Facebook Deactivates Salman Rushdie’s Profile, Makes Him Use ‘Ahmed’
A deactivated profile, then a forced switch to a never-used first name—then the Twitter threats began.
For a few hours on Monday morning, Salman Rushdie had just about had it with Facebook.
The social media site had detected a profile over the weekend—his Facebook profile—that it had mistakenly determined was fraudulent. So, without warning, Facebook flipped its switch, digitally executing Rushdie’s profile and removing it from the site. To get it reactivated, he was told, he would have to send a photograph of his passport, thereby proving his identity as the real Salman Rushdie, the Indian-British author of Midnight’s Children and The Satanic Verses, and not a fraud. But when he did as instructed, his profile emerged from its Facebook purgatory with a problem.
“Facebook deactivated my account because they thought I wasn’t me,” he explained on the site. “Now they insist I call myself by the first name I have never used. What a bunch of morons.”
That rarely used first name, Ahmed, is what’s printed on his passport. Salman, technically speaking, is his middle name. And a post about “name standards” on Facebook’s Help Center—which the company on Monday acknowledged is a bit dated and then quickly updated after a query by The Daily Beast—suggested that middle names simply aren’t allowed.
“Facebook is a community where people use their real identities. We require everyone to provide their real first and last names so you always know who you’re connecting with,” it said.
But what, Rushdie took to Twitter to wonder, if the one you’re connecting with isn’t known by their first name at all?
“Dear #Facebook,” he tweeted, “forcing me to change my FB name from Salman to Ahmed Rushdie is like forcing J. Edgar to become John Hoover.” He went on: “Or, if F. Scott Fitzgerald was on #Facebook, would they force him to be Francis Fitzgerald? What about F. Murray Abraham?”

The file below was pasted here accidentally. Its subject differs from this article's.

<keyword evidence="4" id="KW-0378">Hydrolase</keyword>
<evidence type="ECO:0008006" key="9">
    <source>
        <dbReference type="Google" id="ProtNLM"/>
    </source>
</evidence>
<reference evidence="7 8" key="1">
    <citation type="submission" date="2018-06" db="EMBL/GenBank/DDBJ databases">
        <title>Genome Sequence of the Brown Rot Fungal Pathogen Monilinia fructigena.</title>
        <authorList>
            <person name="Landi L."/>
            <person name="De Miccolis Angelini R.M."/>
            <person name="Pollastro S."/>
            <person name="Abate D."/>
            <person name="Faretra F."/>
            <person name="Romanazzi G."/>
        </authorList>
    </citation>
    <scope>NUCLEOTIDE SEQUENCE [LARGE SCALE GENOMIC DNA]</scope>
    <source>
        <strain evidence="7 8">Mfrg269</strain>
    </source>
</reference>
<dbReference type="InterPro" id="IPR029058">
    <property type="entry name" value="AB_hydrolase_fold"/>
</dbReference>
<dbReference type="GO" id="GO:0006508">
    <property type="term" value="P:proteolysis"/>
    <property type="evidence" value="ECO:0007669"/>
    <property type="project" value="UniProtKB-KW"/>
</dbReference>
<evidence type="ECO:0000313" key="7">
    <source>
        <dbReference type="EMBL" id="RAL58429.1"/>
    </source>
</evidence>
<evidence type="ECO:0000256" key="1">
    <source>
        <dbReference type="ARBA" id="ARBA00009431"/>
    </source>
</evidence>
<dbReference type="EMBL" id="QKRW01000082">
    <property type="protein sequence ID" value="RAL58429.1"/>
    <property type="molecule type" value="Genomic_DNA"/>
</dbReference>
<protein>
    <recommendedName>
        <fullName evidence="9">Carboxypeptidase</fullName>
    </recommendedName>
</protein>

Others agreed. “What is the point of forcing Salman Rushdie to go by Ahmed Rushdie?” The Atlantic’s Alexis Madrigal wondered. “How does this benefit the social web?”
When reached Monday afternoon, a company spokesperson told The Daily Beast it does permit users to identify by their middle and last names. Rushdie’s profile suspension, and resulting name change, was all a mistake.
“This action was taken in error and Mr. Rushdie’s account has been reactivated with the correct name,” the spokesperson said in an official announcement. “We apologize for any inconvenience this may have caused.”
That inconvenience was almost Facebook’s—Rushdie nearly took his presence elsewhere. “As I don’t and will never recognize myself as ‘Ahmed Rushdie’ I will be reducing FB activities to just about zero and cutting back my list of friends to actual friends or at least acquaintances, just to keep in touch,” he wrote in a post earlier in the day, before inviting readers to follow him on Twitter—Facebook’s on-again-off-again competitor. “I’m done.”
But later Monday, once Facebook had reinstated the profile as “Salman Rushdie,” the author made a triumphant return. “Victory!” he posted on his profile. “Goodbye Ahmed, get back into the passport where you belong. Salman returns.”
And with that return, a confirmation: Facebook users, middle names are A-OK in Zuckerville.